Most helpful positive review
53 of 60 people found the following review helpful
on April 19, 2010
It is no surprise that Washed Out's debut EP Life of Leisure makes more sense to anyone not born after 1990. It almost seems primed for listeners who were born or spent a significant part of their lives in the late 1980's and early 90's. First time listeners of the EP will be quick to note that the "sound quality" seems a bit off--many of the tracks sound as if they were originally cassette recordings which were probably shoddy copies of other cassettes. The entire album is a collage of these sorts of low-quality musical snippets, cut and pasted together in an almost sentimental manner. Life of Leisure sounds more like the musical equivalent of a graduating high school senior in the process of scrapbooking her childhood.
The premise surrounding the creation of Life of Leisure itself is nothing new. The album is a collection of obscure samples from a wide variety of places. The samples themselves are not necessarily "non-musical" samples--they seem more like soft tunes from 80's soap operas and television commercials. Sampling has been used over and over again in digital music. One of the predecessors to Washed Out's sound is most likely to have been Pierre Schaeffer and Pierre Henry's musique concrete. Musique concrete, developed in the late 40's and 50's in France, utilized taped recordings and samples and mixed, spliced, split, and combined them together to create electroacoustic music. Washed Out seems unusually in touch with musique conrete--virtually all of their samples come from analog tape recordings with none of the music completely computer-generated.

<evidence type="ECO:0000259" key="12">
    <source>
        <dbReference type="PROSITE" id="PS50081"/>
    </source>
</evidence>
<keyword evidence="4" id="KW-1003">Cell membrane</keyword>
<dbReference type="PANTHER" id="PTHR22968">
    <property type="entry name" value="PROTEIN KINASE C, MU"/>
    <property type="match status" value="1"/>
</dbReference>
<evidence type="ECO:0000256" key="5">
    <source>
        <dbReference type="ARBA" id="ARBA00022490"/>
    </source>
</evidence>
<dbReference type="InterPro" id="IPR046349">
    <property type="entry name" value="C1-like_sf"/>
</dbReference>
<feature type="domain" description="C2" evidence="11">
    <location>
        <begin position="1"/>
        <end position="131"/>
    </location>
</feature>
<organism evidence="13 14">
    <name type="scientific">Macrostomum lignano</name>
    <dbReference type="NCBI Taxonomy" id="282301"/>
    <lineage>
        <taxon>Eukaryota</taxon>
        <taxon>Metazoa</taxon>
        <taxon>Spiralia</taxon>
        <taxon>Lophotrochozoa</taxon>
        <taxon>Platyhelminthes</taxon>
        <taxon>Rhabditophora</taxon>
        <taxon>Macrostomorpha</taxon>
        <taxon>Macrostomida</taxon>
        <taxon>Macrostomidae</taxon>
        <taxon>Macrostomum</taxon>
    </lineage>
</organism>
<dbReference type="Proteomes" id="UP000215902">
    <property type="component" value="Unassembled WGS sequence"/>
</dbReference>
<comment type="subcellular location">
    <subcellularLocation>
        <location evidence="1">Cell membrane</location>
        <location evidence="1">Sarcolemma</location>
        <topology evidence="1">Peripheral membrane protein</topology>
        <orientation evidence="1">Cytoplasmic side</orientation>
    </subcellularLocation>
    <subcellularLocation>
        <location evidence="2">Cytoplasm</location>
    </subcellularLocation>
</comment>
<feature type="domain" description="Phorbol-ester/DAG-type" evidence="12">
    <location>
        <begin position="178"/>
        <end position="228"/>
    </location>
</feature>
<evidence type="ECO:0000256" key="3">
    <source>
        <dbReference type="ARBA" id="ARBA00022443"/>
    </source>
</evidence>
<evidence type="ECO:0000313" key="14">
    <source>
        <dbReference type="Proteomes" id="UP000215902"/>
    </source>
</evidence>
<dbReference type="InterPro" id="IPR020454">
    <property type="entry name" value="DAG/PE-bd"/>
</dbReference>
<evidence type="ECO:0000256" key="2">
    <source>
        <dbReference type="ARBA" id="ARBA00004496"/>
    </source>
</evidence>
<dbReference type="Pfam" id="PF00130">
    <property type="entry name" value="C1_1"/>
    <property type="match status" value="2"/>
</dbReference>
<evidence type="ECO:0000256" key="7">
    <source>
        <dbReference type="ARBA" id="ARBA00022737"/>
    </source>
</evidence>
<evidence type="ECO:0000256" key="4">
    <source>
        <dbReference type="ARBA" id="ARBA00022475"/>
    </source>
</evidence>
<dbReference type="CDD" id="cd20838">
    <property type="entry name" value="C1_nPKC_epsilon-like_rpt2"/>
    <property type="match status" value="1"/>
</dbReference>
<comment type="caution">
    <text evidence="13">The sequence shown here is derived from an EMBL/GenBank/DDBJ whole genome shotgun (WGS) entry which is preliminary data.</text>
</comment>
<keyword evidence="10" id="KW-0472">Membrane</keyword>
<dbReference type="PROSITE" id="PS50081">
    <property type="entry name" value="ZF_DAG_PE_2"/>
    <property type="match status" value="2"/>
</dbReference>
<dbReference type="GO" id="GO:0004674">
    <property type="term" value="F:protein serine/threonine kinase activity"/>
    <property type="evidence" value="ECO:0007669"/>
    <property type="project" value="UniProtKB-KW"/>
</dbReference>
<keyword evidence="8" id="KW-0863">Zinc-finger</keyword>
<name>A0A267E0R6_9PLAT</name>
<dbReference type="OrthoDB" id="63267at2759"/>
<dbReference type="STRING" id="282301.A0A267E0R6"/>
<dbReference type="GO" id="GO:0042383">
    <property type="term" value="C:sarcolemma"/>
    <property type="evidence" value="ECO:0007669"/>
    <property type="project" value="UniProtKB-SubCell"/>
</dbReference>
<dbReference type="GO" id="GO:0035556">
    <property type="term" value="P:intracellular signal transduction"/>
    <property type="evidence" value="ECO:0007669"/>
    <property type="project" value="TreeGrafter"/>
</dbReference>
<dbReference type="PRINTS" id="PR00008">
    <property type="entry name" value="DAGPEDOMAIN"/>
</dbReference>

Washed Out's use of samples is particularly unique, meant to invoke a certain nostalgia for those who lived through the 80's and 90's. Many of the samples are originally analog recordings from either cassettes or VCR tapes. The original cassettes and VCR tapes are then copied onto blank cassettes and VCR's, similar to music and video piracy of the old days. Anyone who has been alive to practice such bootlegging is familiar with the loss of sound and sampling quality associated with analog bootlegging. The samples and then cut, spliced, and combined together to make a "lo-fi" recording. It should also be noted that despite being around for only a year or two, this isn't Washed Out's first release, but it is their only digital release. They released a cassette-only EP back in September.
Washed Out's sound seems to create a certain atmosphere for the listener. To this end, they seem much more like ambient artists than many other sample-based artists. If one were to draw comparisons, Washed Out sounds a lot like the Brian Eno of the 80's if he had utilized cheesy 80's music recordings and commercials. Their single from the album, "Feel it All Around," reminds one of a childhood vacation to a beach resort. It's no surprise that the accompanying music video is purely a videotaped montage of the artists' and his wife's honeymoon. One Amazon reviewer had noted, "[The music takes me] to a place somewhere between childhood lake trips, hiding from my mom under clothes racks in department stores and that sublime bliss you have when you meet the girl of your dreams." Life of Leisure may be properly described as a less-dark version of DJ Shadow's revolutionary album Endtroducing..., utilizing only low-quality recordings from the 70's, 80's, and early 90's.
Life of Leisure is a modern-day derivative of musique concrete and ambient music, put together in such an artful manner that it evokes one of certain childhood memories and feel-good sunshine stories. For those who always romanticize the past and their childhood, Life of Leisure may be the perfect accompanying soundtrack.